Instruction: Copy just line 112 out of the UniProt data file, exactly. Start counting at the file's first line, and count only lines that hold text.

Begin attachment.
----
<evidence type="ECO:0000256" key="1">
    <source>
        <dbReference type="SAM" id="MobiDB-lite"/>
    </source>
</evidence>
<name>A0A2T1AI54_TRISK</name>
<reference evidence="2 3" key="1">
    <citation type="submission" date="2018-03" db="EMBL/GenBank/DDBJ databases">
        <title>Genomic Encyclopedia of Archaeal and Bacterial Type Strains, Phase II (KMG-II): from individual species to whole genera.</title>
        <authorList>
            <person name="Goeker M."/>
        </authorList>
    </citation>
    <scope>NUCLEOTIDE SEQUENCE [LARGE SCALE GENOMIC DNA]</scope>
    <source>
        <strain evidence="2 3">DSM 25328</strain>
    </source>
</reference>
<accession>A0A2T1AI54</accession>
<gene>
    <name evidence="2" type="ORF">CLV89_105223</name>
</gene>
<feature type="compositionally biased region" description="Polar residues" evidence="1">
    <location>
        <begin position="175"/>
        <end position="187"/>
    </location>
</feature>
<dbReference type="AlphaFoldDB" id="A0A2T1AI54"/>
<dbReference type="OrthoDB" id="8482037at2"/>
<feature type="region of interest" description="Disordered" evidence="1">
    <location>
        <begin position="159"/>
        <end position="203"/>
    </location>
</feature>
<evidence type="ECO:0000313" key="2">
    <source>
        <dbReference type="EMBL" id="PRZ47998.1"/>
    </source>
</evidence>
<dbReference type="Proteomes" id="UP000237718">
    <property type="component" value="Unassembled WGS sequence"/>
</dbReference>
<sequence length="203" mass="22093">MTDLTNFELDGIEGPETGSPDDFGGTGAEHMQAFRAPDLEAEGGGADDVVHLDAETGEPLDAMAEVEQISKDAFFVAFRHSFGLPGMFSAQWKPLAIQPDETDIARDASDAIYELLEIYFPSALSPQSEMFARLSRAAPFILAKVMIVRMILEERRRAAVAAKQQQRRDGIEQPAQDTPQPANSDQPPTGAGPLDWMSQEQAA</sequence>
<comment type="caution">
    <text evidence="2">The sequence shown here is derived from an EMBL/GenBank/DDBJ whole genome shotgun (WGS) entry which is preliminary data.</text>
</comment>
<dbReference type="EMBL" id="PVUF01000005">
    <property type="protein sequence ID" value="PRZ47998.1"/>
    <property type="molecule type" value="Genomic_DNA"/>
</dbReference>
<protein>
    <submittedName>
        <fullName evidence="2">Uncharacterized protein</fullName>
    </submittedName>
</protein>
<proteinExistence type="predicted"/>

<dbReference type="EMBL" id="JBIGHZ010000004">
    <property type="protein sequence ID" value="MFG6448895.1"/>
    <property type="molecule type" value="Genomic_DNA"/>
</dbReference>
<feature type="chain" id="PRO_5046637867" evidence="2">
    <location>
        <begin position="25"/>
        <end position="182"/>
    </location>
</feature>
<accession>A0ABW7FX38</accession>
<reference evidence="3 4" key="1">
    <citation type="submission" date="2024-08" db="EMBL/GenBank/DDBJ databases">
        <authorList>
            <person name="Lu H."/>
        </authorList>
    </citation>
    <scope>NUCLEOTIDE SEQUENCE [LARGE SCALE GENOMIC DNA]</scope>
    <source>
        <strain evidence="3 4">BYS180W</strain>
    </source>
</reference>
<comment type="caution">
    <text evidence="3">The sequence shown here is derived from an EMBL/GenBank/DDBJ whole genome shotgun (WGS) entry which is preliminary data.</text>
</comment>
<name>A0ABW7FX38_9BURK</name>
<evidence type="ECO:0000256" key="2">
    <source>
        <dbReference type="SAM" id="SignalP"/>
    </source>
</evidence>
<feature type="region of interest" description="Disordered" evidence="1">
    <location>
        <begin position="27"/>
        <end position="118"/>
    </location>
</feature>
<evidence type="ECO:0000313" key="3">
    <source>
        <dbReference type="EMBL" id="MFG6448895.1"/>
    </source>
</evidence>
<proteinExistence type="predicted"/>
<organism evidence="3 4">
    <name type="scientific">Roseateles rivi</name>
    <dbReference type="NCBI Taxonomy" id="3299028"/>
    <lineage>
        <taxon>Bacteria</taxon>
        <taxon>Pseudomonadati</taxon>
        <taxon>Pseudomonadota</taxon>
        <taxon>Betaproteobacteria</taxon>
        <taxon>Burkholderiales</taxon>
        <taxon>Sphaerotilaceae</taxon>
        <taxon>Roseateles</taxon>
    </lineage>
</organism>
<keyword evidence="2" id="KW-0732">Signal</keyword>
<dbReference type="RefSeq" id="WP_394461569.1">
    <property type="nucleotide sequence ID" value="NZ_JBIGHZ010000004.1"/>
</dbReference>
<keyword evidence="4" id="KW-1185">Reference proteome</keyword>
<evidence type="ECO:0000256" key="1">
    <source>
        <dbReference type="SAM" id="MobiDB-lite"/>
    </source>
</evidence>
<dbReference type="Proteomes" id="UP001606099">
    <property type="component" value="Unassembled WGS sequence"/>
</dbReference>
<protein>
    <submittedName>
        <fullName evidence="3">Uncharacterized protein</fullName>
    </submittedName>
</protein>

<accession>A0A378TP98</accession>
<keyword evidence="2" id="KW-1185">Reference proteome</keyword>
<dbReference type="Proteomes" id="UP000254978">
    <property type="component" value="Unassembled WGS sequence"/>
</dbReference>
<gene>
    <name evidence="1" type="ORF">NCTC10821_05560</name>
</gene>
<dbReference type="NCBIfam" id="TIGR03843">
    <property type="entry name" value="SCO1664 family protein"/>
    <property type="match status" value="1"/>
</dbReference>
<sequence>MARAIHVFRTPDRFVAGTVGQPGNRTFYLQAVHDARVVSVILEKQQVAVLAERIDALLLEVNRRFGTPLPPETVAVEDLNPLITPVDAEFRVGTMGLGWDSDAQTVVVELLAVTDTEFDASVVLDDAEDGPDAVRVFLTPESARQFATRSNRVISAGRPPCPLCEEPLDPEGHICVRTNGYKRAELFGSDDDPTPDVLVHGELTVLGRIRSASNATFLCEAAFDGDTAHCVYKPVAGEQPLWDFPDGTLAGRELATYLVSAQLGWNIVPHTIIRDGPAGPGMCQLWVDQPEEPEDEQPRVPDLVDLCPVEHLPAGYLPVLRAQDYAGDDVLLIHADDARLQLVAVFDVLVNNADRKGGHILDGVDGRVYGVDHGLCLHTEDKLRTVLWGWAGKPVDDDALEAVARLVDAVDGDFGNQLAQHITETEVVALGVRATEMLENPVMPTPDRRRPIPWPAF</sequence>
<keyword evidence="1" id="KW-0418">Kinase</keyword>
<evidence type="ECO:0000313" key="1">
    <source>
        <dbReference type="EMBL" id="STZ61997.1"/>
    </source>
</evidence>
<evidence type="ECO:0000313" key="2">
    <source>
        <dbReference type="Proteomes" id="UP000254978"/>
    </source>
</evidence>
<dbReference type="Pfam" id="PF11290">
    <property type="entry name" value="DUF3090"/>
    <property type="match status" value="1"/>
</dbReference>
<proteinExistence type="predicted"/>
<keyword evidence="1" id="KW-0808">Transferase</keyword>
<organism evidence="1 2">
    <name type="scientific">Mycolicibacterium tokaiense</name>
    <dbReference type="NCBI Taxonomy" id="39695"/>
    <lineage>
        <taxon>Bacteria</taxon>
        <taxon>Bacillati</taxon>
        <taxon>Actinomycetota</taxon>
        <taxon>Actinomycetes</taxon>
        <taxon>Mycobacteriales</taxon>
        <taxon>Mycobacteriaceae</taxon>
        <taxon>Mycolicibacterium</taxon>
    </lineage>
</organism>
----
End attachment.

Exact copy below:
        <taxon>Roseateles</taxon>